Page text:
“This is your bus.”
He walked away. I stood there, alone, staring up at the two-dimensional red paper school bus, and thought to myself:
“How the hell am I supposed to get home on a paper bus?”
I tried to puzzle this out, and had a brief, vivid moment where I imagined myself shrinking down and flattening out like a Shrinky Dink™, transforming into a big-nosed black-and-white cartoon character (basically the kid from that 1980s Tootsie Pop commercial). Cartoon me moseyed up to the bus, the door accordioned open—just like the door of the real, steal, three-dimensional bus I’d ridden to school just after eating lunch with my mom (back then it was half-day kindergarten, and I had PMs)—and I climbed aboard. Then the paper bus chugged to life and cruised down the wall in a little Pig Pen-esuque swirl of penciled diesel fumes.
In that moment, and for a moment, I entirely believed in that scenario. It was the only thing that made sense. And then I recall thinking:
“No, that can’t be right.“
Soon enough another safety came and lead us kindergarteners, lined up like ducks, down to the turnaround where the real steel yellow schoolhouses were similarly lined up, and I discovered that my bus was identified with a number (that I could not read) written on a sheet of red construction paper—hence the red paper bus on the wall. So, sort of a semiotics lesson built into that first day of school to, I guess—although it was a bit above my head (pun? joke!)
Point being, kindergarten was my first time out of the home place, in a meaningful way. Going to kindergarten, among other things, meant my first brushes with anti-Semitism, with both the quiet, constant terror of bullying, and the quiet heroism of the few bigger kids who tried to stand up for you. And it was my first taste of solitude, being left to think my own slow, long thoughts in the intervals between assigned activities—something that I still treasure very much. I wasn’t me before I was finally left alone to be me.
But none of that was on the First Day.
On the First Day I had to grapple with staying calm when faced wth a seemingly impossible scenario: Here, kid, you’re six now; figure out how to ride a paper bus home.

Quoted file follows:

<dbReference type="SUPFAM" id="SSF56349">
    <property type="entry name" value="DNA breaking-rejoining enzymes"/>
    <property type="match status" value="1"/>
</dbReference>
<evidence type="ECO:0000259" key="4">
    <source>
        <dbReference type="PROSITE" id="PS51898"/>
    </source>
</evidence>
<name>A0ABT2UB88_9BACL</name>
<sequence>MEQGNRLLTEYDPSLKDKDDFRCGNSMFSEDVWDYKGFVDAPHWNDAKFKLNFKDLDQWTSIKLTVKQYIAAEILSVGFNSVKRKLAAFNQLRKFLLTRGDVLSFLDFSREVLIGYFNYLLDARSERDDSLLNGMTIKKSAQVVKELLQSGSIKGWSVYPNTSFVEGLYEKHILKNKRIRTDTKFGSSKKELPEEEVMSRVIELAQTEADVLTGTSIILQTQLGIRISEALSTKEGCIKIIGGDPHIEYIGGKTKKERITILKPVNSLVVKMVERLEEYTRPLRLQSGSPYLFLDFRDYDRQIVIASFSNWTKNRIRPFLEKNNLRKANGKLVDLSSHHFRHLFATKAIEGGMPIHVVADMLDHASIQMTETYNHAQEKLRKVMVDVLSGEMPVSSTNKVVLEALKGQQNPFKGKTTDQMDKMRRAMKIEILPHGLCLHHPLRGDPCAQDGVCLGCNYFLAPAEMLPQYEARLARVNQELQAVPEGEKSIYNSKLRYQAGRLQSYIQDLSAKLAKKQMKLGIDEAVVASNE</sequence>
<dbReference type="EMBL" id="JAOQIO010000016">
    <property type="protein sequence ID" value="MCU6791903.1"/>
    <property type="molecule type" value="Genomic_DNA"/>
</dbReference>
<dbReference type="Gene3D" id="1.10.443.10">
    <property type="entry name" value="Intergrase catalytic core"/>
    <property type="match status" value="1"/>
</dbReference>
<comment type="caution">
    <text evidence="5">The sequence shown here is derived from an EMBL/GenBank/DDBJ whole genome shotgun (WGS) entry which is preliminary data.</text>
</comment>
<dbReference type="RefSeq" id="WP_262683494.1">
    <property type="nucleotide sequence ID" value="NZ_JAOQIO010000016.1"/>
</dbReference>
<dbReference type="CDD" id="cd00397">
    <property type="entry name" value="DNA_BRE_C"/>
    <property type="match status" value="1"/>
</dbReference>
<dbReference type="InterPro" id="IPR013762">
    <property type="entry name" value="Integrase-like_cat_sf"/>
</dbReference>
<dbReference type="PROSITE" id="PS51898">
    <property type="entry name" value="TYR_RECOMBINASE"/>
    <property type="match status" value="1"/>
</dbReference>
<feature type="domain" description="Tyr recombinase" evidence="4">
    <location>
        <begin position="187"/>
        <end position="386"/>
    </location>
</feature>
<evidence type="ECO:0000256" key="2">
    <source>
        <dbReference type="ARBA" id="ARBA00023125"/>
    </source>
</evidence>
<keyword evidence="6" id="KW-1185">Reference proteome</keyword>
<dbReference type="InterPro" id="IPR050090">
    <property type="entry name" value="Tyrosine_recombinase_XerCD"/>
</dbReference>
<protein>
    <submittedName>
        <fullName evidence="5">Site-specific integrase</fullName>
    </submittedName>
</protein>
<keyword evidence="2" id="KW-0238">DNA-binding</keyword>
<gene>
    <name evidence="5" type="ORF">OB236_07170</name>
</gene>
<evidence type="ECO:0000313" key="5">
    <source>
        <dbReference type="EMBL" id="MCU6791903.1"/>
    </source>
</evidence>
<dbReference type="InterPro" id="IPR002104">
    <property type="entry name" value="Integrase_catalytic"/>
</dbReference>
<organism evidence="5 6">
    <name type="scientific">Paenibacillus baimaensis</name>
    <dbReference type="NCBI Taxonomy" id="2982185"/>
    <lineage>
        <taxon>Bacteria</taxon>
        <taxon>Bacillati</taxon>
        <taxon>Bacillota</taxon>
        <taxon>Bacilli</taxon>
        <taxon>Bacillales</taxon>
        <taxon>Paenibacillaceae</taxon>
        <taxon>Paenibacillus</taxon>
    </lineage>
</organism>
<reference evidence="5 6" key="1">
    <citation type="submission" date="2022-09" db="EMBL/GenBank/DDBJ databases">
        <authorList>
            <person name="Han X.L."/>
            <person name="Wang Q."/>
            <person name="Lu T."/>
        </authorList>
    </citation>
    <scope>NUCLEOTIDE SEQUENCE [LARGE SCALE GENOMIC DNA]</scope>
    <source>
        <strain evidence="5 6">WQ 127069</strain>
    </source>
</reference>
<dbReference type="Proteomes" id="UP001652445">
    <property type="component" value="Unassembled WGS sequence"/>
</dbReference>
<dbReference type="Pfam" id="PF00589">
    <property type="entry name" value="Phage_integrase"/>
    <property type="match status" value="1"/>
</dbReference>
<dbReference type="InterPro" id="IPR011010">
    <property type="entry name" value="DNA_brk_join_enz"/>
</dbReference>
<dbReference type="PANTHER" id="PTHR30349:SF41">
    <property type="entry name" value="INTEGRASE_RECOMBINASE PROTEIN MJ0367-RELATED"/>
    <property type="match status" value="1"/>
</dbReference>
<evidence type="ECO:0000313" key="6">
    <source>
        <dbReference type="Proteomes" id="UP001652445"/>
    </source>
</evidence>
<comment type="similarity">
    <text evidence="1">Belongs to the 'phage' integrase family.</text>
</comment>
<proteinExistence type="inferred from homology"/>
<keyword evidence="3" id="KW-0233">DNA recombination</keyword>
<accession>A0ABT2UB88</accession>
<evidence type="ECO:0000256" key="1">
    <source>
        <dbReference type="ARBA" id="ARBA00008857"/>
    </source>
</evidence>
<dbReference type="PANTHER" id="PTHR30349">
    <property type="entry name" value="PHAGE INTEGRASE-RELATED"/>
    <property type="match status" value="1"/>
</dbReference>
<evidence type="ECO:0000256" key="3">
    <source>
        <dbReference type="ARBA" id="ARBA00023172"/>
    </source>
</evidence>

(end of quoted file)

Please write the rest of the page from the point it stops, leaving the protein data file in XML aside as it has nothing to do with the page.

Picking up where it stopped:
In a lot of ways, my life has been a series of brief intervals separating moments of distorted, disconcerting reasoning–and in which the only thing that separated me from a Very Bad Turn of Events was that simple first adult thought:
“No, that can’t be right. Calm down and think this through.”
It’s the only useful response to the apparently endless string of Kobayashi Maru that make up our lives.
Not that I knew any of that then—for chrissakes, what do you expect? I was six; it was My First goddamn Day.
…They both make me feel like my life—and those of my son, daughter, wife, and co-religionists—are these little bullshit plastic tokens in some game they’re playing.
All the fists and spray paint sorta feel the same to me. They all make me think “Who’s coming to hurt us?”
(Just to be clear: All of these pics are from the last week in my home town, Ann Arbor, MI.)
Listen: Basically all consumer goods are imported. Go through your things now and look for labels: your phone, tv, and computer are Chinese; your shirts are Bangladeshi and Cambodian, your pants Mexican and Nicaraguan. There is exactly one U.S. factory making men’s underwear; those undies are awesome, and cost ~$28 each.
If Trump places a 35% tariff on foreign goods, you’ll need a $6,000/year raise in order to keep treading water (in that your spending on imported manufactured goods—about 38% of the average American household budget—will go up by 35%). Alternately, you can spend $28 for each pair of Made in the USA underwear, $12 for every pair of socks, and I guess not have an iPhone or TV or vitamin supplements or anything with a rare-earth magnet in it (i.e., a computer, a hybrid car, many power tools, many car covers…the list goes on).
The only reason that most Americans haven’t noticed that our real (inflation-adjusted) household incomes have been flat since 1965 is because we’ve enjoyed the enormous savings on manufactured goods that comes with globalization. I’m foggy on why anyone wants to give that up—even if, by some crippled miracle, a huge tariff leads to t-shirt and underwear manufacturing returning to U.S. soil, we don’t have the capacity to produce those things at volume any more. I think there’s only a single jersey cotton weaving mill left in the U.S. It would take years to get factories retooled (or, hell, built; many of those old factories are now lofts, open-plan offices, and unoccupiable attractive nuisances). In the meantime you have the same crappy job you did in October, and you’re paying 35% more for the same shoes and kids pajamas and phone chargers and disposable razors.
So what were Trump voters voting for if it wasn’t the economy, stupid? I really can’t imagine; I didn’t vote for him.